Today’s News - Wednesday, November 12, 2014
• Modernism and Postmodernism in the crosshairs: Makovsky and Gotkin curate a "watchlist of overlooked gems" in Manhattan: "Docopomo, anyone?"
• Bevan considers "what makes one tower worth saving and another wrecking" as two Seifert towers in London face very different fates: "Abrasive and egotistical, Seifert would likely not have been amused."
• Sydney considers its own "40-year 'young' buildings" by Sydney School architects whose motto could have been "the best architecture is no architecture."
• A firmament of stars comes out in support of a campaign to prevent "the 'barbaric' part-demolition" of Richter's 1994 "masterpiece" school in Vienna.
• Flint dares to celebrate Corbu, who "inspired hundreds of drab downtowns. But he had many good ideas that are relevant to citybuilding today - my plea is to refrain from throwing out the baby with the modernist bathwater."
• Heathcote looks at what today's "architecture of austerity" looks like: "Through the 20th century, the architecture of austerity addressed social need. The monuments of our age instead address luxury housing and commerce."
• More on China's "weird" architecture: "As click-bait slideshows trend globally, those living in these structures' shadows" have opinions "scattered along the adore-to-abhor gamut, although often for different reasons than for outsiders" ("Taste matters less than publicity").
• Down Under, Davidge minces no words about what she thinks of plans to give developer(s) Melbourne's Federation Square East - for free: it's "stretching the definitions of the terms 'public' and 'civic' - short-changing the city's future" and selling the public down the river.
• Meanwhile, Sydneysiders hope plans for the Bays Precinct will include the public and not devolve into another Barangaroo.
• Dittmar gets behind "pink zones to lighten planning red tape" that would allow "small entrepreneurial and incremental building and development" to "move from being a heroic exception to being a natural step for a contractor or young architect to take."
• 'Tis the season of memorials: Moore and Glancey are entranced by Prost's International Memorial of Notre Dame de Lorette in France: "Without cliché or ponderous symbolism, it thoughtfully opens a different perspective on WWI" + it is "as beautiful as it is moving."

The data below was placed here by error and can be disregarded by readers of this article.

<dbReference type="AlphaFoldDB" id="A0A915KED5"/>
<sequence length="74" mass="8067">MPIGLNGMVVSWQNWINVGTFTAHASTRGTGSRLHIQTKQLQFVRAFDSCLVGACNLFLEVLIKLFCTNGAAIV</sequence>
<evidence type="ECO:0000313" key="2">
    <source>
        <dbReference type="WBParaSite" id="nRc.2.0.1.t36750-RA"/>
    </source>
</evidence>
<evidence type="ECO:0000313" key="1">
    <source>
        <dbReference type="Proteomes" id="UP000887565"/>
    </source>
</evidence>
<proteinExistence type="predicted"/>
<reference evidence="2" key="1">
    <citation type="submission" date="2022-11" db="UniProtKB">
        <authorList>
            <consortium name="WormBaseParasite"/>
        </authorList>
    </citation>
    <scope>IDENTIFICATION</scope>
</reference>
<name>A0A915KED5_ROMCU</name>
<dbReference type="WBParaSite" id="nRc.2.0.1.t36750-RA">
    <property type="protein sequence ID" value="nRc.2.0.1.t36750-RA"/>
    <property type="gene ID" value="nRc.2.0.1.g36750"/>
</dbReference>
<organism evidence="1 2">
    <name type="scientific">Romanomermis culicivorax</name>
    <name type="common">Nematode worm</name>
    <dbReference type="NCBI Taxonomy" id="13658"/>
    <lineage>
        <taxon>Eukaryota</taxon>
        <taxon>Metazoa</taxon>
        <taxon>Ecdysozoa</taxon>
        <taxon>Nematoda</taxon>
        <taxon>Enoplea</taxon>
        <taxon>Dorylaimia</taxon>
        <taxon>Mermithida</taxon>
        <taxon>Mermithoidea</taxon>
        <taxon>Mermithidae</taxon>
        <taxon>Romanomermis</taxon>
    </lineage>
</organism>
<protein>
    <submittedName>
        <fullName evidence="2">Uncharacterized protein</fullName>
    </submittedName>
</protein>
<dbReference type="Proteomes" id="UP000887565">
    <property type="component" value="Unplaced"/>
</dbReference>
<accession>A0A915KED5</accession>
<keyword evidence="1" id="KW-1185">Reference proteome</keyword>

• Melbourne's Shrine of Remembrance is "evolving again to be more like that of a museum - a custodian and archive of history."
• Warsaw's Museum of the History of Polish Jews wins inaugural Finlandia Prize for Architecture.
• Wainwright waxes poetic about electricity pylons: "There is plenty to appreciate about these lattice-work leviathans - a noble army of six-armed soldiers."
• One we couldn't resist: Lam looks at "all the places The New York Times has compared to Brooklyn," from Berlin to Beijing: "it seems just about anywhere is a bit like New York's hippest borough."
• Call for entries: Student Team Applications in the 2015 ULI Hines Competition (hefty prizes!) + Docomomo US 2015 Modernism in America Awards.
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The Postmodern Watchlist: As preservation battles rage, will architecture from the 1970s and 1980s get its turn? Perhaps a younger, more open-minded generation will decide the fate of Postmodern design’s legacy. Docopomo, anyone? Curated by Paul Makovsky and Michael Gotkin -- Modern Architecture Working Group; Philip Johnson and John Burgee; Allan Greenberg; John Barrington Bayley/Harry van Dyke/G. Frederick Poehler; Todd Lee/Philip Birnbaum; Diana Agrest/Mario Gandelsonas; Edward Larrabee Barnes; Robert A.M. Stern/John S. Hagmann; Kevin Roche John Dinkeloo; Gino Valle; Michael Graves; Susana Torre/Wank Adams Slavin Associates/WASA; Stanley Jay Friedman; Buttrick White & Burtis [images]- Metropolis Magazine
What makes one tower worth saving and another wrecking? Why the work of architect Richard Seifert should win protection: As London’s landmark skyscraper Centre Point gets a new lease of life and Copyright House in Fitzrovia faces demolition, conservationists are reappraising the work of architect...Abrasive and egotistical, Seifert...would likely not have been amused... By Robert Bevan- Evening Standard (UK)
40-year ‘young’ building has heritage significance: ...one of the Sydney School of architecture mottos was ‘the best architecture is no architecture’...The Sydney School is a loose term that groups a number of Australian architects who were reacting against international modernism and whose designs were strongly influenced by the natural environment of the sites they were working on. -- Ian McKay; Hely Bell and Horne [images]- City of Sydney (Australia)
Zaha Hadid, Steven Holl, Frank Gehry and Bernard Tschumi join fight to save "masterpiece" school by Helmut Richter:..pledged support to a campaign to prevent the "barbaric" part-demolition of... what is thought by many to be his most important building – the Science Secondary School at Kinkplatz in Vienna. [images]- Dezeen
The Hazardous Business of Celebrating Le Corbusier: The pioneer of modern architecture inspired hundreds of drab downtowns and suburban corporate office parks. But he had many good ideas that are relevant to citybuilding today...my plea is to refrain from throwing out the baby with the modernist bathwater. By Anthony Flint [images]- CityLab (formerly The Atlantic Cities)